Semiocast, a French based consulting group, conducted a study over a two-day period (Feb. 8 thru Feb 10) examining close to 3 million tweets this February and found some interesting results. Semiocast’s study found that out of those 3 million tweets, roughly 1.5 million of them were not in English.
The english language only popped up for roughly 50% of the tweets gleaned during that time period, with Japanese (14%), Portuguese (9%), Malay (6%) and Spanish(4%) following. One thing to keep in mind is that Twitter has claimed that it sees an excess of 50 million tweets published per day, meaning this study over two days may not be the most representative of the entire Twitter population.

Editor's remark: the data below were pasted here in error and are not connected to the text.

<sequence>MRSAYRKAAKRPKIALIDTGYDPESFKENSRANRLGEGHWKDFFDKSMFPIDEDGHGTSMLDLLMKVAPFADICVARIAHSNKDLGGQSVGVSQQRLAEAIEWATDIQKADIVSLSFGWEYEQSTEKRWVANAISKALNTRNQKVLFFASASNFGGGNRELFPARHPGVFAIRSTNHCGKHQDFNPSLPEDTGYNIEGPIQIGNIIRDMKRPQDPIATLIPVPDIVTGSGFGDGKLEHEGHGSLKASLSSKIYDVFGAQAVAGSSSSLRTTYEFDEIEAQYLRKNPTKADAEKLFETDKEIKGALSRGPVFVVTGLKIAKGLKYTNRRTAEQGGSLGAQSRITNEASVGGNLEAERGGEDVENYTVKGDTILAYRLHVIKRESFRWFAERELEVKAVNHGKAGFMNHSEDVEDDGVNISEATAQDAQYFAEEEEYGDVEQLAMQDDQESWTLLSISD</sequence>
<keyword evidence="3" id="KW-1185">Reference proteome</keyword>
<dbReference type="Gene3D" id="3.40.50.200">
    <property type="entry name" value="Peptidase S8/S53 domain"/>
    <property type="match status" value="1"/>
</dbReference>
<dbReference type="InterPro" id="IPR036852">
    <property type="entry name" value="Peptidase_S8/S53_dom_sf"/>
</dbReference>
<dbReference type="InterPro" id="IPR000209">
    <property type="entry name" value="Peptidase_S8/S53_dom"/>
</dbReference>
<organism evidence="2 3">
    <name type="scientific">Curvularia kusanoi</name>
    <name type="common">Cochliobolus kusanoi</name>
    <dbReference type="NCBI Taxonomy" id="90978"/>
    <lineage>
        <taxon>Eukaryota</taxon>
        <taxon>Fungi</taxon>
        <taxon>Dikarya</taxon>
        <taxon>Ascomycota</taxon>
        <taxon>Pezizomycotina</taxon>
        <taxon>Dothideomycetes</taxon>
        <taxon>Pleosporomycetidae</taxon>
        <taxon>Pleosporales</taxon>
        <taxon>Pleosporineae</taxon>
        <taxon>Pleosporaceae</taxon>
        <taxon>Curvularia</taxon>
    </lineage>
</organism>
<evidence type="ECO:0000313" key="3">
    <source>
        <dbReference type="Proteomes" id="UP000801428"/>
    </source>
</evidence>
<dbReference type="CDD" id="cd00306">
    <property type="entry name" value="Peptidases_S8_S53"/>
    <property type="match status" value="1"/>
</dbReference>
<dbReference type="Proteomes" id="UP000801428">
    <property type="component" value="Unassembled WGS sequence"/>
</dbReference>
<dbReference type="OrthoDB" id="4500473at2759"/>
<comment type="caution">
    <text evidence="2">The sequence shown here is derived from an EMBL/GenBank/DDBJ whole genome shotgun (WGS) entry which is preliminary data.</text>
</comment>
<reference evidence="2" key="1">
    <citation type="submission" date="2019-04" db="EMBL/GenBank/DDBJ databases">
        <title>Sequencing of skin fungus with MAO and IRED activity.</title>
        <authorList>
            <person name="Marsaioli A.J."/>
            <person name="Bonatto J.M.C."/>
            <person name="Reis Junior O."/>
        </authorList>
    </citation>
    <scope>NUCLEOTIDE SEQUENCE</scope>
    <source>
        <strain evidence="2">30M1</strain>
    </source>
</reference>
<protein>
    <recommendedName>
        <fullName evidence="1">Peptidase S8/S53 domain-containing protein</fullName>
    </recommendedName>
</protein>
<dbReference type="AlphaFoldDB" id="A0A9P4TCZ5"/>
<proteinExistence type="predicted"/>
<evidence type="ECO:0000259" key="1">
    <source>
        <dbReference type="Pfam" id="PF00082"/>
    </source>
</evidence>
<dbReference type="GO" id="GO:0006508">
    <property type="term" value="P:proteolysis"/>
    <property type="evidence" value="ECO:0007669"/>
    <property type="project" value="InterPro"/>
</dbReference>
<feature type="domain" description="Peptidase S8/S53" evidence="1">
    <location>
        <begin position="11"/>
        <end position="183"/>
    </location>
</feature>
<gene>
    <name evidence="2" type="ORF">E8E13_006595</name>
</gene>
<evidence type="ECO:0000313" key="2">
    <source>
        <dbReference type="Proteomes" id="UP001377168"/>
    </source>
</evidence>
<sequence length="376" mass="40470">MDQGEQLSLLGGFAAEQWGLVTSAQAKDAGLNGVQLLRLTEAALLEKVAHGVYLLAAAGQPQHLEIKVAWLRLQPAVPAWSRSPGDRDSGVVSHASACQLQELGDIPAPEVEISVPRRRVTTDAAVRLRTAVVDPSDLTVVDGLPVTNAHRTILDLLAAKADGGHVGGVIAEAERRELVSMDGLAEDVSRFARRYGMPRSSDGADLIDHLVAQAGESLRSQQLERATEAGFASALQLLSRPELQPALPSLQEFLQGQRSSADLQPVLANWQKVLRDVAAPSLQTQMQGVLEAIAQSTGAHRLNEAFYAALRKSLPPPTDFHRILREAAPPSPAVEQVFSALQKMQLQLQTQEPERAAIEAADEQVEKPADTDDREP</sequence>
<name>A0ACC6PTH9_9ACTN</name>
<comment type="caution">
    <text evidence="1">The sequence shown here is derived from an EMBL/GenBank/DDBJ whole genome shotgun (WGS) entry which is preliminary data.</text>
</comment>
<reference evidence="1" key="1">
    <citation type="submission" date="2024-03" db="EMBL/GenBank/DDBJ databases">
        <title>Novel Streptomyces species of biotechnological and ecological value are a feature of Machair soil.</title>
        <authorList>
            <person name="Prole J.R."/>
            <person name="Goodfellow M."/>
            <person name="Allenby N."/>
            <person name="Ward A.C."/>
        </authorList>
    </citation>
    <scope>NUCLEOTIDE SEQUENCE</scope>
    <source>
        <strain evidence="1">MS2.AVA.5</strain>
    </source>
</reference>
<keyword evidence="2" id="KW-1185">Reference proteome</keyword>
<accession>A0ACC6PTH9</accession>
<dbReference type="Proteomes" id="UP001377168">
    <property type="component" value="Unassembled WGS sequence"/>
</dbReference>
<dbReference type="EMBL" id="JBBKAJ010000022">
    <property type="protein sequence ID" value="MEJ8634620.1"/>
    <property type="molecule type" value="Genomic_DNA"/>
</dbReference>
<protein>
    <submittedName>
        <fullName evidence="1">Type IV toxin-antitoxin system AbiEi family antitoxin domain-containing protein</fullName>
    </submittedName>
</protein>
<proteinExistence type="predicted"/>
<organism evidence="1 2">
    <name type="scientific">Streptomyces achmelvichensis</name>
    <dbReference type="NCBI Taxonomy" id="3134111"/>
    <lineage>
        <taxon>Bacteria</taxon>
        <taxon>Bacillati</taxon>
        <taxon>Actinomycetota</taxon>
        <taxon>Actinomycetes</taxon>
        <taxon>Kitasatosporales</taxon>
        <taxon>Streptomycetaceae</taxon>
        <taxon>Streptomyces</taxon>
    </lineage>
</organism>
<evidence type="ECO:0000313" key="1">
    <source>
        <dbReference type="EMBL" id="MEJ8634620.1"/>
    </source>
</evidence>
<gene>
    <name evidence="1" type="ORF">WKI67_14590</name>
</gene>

The implication of a large growth of international users is exciting nonetheless. With the knowledge that Twitter is not only growing in popularity, but in international usage, it’s hard not to think of its teaching and learning impact. As the allure of international travel starts to wane due to the expense of a semester abroad, is Twitter the tool to use to expose our students to an international experience? Is this a better alternative, or just a gateway into the international community?